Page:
Tag Info

Hot answers tagged

5

It sounds like you actually have quite a bit of "real" skill already. I'm not sure there's such a thing as "fake" skill. Are you sure you might not have a touch of Imposter Syndrome going on? But beyond that, you mention that where you feel that you lack is in being able to translate back and forth between what you see on a page and what you hear in your ...


4

What I think you should be able to do is: Play the melody fluently; if you can learn it by heart, even better, but if not don't worry. Play the melody slightly varied. If you listen to the same jazz song by many artists, you'll see that none of them play it the same. Everyone changes it a bit here and there. That's something you'll have to do yourself. ...


3

We all experience considerable frustration when learning a musical instrument. Two years is, in general, simply not enough time to be expressing emotions effectively in ones playing. Depending on your age, this may just be a natural state of affairs. Males in the mid-teens to early-twenties are often overwhelmed by other issues and may subconsciously ...


3

Well that's not exactly the way to practice scales because that's not how our memory works. A memory is stronger if it is related to more memories. And remember that you are exercising your brain, not your fingers. If the exercise doesn't make you think then it's not a good exercise. Now, the most basic way to practice a scale while making you think is ...


2

I think it's rather inept & cruel of your teacher to tell you your playing is void of emotion. That's subjective, and is intangible so very hard to know how to fix, or know when you've fixed it. Even if you did, you'd only have been satisfying your teacher. I'm really sorry to hear it made you quit. Example: I find Bon Jovi utterly devoid of emotion or ...


1

Lacking a good connection to some cover song is OK: simply play something else - something you can feel. Or consider trying to write and sing your own songs, be they either vocal or instrumental. There's nothing wrong with hitting the right notes... sometimes the note itself is wrought with emotion and a perfectionist will find the emotion behind the note in ...


1

An actor in a play appears to be in a murderously bad mood. Is he really like that? Whilst you may not be a professional, it's entirely possible to put yourself in the right mood to play a particular piece. If it's a gentle lilting song, get the imagination working before you start - lying in a lush field, sun shining, all's right with the world, etc. On ...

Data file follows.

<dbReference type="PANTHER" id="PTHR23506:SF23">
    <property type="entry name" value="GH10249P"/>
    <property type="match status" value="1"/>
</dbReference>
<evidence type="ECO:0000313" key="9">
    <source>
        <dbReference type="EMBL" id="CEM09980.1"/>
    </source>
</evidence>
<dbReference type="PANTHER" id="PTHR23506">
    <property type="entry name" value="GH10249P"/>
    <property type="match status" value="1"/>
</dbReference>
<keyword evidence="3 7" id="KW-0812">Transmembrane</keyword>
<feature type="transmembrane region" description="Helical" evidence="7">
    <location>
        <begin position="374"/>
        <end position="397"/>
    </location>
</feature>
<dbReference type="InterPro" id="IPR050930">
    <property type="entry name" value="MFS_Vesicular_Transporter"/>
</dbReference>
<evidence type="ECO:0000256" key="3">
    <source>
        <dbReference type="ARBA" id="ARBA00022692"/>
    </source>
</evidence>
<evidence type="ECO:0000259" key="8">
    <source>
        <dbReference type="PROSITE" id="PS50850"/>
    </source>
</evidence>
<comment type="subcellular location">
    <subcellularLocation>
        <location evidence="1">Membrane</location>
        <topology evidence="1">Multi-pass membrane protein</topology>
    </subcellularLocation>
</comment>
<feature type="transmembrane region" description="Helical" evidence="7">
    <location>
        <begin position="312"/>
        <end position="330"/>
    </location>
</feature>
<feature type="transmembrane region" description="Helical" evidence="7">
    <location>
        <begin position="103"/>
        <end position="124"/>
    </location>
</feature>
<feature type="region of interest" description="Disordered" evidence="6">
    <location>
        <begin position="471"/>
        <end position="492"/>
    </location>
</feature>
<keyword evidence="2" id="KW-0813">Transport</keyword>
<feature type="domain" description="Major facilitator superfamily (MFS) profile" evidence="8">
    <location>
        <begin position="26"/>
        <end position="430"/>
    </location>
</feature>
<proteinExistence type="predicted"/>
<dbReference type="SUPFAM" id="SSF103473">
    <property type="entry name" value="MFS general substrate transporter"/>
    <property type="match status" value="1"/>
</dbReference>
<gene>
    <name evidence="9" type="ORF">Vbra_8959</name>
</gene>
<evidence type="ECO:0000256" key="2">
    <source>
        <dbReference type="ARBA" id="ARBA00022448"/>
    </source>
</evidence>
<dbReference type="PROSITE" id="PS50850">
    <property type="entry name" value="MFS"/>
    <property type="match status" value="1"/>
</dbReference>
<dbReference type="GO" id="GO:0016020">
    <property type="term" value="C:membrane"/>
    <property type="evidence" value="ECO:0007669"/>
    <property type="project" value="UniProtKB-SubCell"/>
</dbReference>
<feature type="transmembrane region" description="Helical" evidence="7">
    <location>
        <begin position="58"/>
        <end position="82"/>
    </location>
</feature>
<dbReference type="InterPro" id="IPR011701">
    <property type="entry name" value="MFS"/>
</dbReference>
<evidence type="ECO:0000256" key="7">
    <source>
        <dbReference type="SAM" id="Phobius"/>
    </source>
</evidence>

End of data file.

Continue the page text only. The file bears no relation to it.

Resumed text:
1

Following on from Shev's really good answer, other facets are to be able to play each song at different tempos, and in different keys. Often jazz players 'mess around' with standards, and use different tempos, and sometimes time sigs change, just for fun - or a challenge. Keys will change for songs as they become dependent on the vocalist. "I know xyz is in ...


1

Whilst music, obviously, can be played and enjoyed on your own, it's a bit like communication. Needs someone else. Try to find someone or some two or three others to play with. Find ways to share/split songs up between you, so you become part of a jigsaw, part of a team. This will help to understand how the music is put together, how it all fits, without ...


1

I would like someone to help with a run down of everything they do when they practice, step by step. Start by doing some relaxing exercises, without the instrument. I don't know how it's called, but I really like to let my upper body fall down, like I was trying to touch my feet with my hands. I guess anything really would be great, but remember to ...


1

I used to have tapes on my violin when I was learning to play, but when you put a finger on the tape you cannot see where exactly it touches the string and likely you are going to be slightly off and even 0.5mm off can be a great difference in the purity of the sound. The only way to play right is to develop the correct hearing. Listen to a few basic scales ...


1

Can you find some other way to break the problem into simpler steps other than by starting slow and gradually speeding up? For example, go straight for your target tempo, but practice shorter fragments? Also, have you taken a step back and looked at your technique? Maybe it would be worth experimenting with different fingerings or hand positions? A ...



Only top voted, non community-wiki answers of a minimum length are eligible